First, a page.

This is a good one….. Years ago in English inns and taverns, it was customary for the patrons to drop a coin for the benefit of the waiters into a box placed on the wall. On the box was a little sign which said: To Insure Promptness hence the birth of the word tip!

Well, so many more words, so many stories of origin….. some historical, some borrowed from other languages like Latin, Greek, French……some funny. 

Who said learning English wasn’t fun, eh?

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Rural living ….. an acquired taste indeed!

I am being bombarded  by a cacophony of construction noises.

There is the sound of  hammering, knocking and drilling  coming from the back of the house as workers rush to build ‘zero lot’ homes in the empty land behind (don’t even ASK what a zero lot home is – beats me) ……….. There is also the sound of a bulldozer digging the road to repair a burst pipe coming from the front of the house.  Aaarrrggghhh! When will it ever stop!

Care to guess where I’m writing from?  Yup, you’ve got it right. KL.  Oh how I long for the peace and quiet of Mentakab right now.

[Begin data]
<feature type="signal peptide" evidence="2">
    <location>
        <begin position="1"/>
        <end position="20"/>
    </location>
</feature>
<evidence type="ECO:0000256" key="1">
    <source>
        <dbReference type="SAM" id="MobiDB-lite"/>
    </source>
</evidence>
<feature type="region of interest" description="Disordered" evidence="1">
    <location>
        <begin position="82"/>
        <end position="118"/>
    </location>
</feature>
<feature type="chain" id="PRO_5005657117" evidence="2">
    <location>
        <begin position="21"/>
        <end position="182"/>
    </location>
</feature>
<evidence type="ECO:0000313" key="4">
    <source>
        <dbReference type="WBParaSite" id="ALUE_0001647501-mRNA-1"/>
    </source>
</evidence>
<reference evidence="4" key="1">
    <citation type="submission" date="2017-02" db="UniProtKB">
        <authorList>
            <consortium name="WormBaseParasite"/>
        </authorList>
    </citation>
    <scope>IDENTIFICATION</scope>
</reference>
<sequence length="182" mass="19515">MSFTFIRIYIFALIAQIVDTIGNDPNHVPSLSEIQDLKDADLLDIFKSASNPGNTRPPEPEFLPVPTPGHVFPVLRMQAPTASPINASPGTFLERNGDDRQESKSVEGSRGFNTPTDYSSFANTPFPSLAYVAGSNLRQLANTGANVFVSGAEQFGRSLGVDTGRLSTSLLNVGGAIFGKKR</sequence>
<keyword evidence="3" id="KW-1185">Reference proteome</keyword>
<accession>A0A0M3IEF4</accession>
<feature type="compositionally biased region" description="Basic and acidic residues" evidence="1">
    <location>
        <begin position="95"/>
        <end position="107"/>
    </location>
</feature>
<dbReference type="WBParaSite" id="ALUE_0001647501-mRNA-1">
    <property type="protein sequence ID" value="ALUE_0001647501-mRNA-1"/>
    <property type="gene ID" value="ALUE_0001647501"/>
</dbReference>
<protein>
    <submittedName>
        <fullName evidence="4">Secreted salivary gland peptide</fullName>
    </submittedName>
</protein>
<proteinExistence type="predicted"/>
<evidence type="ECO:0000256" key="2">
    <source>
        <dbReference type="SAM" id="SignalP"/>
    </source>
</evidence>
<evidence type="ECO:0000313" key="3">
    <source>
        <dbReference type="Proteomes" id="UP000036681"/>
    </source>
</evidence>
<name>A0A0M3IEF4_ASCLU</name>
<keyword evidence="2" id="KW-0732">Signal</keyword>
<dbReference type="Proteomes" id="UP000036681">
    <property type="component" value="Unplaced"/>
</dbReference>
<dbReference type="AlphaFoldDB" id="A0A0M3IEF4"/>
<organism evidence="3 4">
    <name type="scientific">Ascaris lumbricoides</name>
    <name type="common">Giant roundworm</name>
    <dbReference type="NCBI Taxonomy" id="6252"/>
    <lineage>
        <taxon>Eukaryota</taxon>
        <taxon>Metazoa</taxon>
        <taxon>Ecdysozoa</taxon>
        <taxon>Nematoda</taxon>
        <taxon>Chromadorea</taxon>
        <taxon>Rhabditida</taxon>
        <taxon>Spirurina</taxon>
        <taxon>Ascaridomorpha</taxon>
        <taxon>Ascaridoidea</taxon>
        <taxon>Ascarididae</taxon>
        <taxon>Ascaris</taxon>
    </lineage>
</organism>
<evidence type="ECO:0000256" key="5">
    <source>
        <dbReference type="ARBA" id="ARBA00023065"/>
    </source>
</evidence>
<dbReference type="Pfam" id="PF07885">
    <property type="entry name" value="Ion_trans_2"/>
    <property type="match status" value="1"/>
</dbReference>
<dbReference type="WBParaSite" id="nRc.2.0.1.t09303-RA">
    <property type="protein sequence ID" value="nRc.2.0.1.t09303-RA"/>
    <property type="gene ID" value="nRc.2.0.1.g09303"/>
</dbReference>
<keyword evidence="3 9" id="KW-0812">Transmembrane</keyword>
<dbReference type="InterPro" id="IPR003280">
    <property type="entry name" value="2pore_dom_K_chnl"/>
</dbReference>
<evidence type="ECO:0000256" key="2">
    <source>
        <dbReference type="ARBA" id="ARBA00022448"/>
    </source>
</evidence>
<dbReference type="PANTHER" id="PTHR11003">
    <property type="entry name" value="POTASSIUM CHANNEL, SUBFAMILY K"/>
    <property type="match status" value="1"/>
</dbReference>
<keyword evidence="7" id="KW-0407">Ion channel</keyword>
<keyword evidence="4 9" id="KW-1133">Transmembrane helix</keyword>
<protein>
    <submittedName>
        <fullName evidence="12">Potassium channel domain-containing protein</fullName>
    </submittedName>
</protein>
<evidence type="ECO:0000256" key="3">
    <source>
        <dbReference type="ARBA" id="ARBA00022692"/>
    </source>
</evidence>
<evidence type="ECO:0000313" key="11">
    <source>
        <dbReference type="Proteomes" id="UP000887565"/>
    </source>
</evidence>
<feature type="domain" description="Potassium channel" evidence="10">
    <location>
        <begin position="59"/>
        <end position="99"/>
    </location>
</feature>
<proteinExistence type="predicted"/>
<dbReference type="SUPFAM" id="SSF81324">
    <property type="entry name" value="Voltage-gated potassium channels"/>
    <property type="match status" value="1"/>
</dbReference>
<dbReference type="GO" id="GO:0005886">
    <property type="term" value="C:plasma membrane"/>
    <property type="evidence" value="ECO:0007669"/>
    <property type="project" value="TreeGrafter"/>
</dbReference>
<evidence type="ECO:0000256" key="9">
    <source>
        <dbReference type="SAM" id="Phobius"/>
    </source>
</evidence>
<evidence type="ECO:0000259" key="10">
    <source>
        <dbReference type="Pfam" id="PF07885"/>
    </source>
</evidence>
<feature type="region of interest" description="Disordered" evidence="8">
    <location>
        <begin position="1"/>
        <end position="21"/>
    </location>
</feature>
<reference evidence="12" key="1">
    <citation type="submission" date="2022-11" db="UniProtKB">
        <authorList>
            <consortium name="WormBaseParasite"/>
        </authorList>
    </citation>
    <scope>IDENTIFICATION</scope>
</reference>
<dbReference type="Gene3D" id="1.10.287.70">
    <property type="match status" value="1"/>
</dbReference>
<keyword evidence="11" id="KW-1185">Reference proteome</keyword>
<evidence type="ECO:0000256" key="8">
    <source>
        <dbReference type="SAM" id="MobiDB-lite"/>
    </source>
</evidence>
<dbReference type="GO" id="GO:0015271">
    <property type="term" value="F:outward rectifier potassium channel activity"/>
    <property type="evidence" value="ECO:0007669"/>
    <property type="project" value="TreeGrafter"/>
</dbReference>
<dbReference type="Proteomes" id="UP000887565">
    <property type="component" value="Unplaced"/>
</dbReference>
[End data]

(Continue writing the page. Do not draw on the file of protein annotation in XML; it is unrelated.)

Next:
Then it got me thinking…. how really does rural living fare against urban living, based on our personal experience? For those who are not familiar with us… we have 2 home bases… (a company home in the East and our own home in the West).

We spend a lot of time in Mentakab – a sleepy hollow of a town in Pahang, an eastern state in Peninsular Malaysia…. a direct contrast to metropolitan Kuala Lumpur located in the West of Peninsular Malaysia. You can reach it in just 1 1/2 hours from the Gombak toll, following the East Coast highway. 

The main hub of activity centres around 4 or 5 main streets. The heart of it belonging to a 1/2 km stretch along the Mok Hee Kiang road. The road plays host to the daily pasar malam (night market). ‘The Store’, which has the honour of being the largest departmental store in town, is located at the end of this road.

The height of activity is between 7pm to 9pm. You can see people dressed in jeans, shorts, T-shirts, slippers, milling about casually. Dress yourself up in anything more & you might stick out like a sore thumb. So, be warned. Things slow down after 9:30pm and the streets are quiet by 11pm at night. And NO, there is no movie cinema or cineplex in town. Pure torture for a movie buff like me.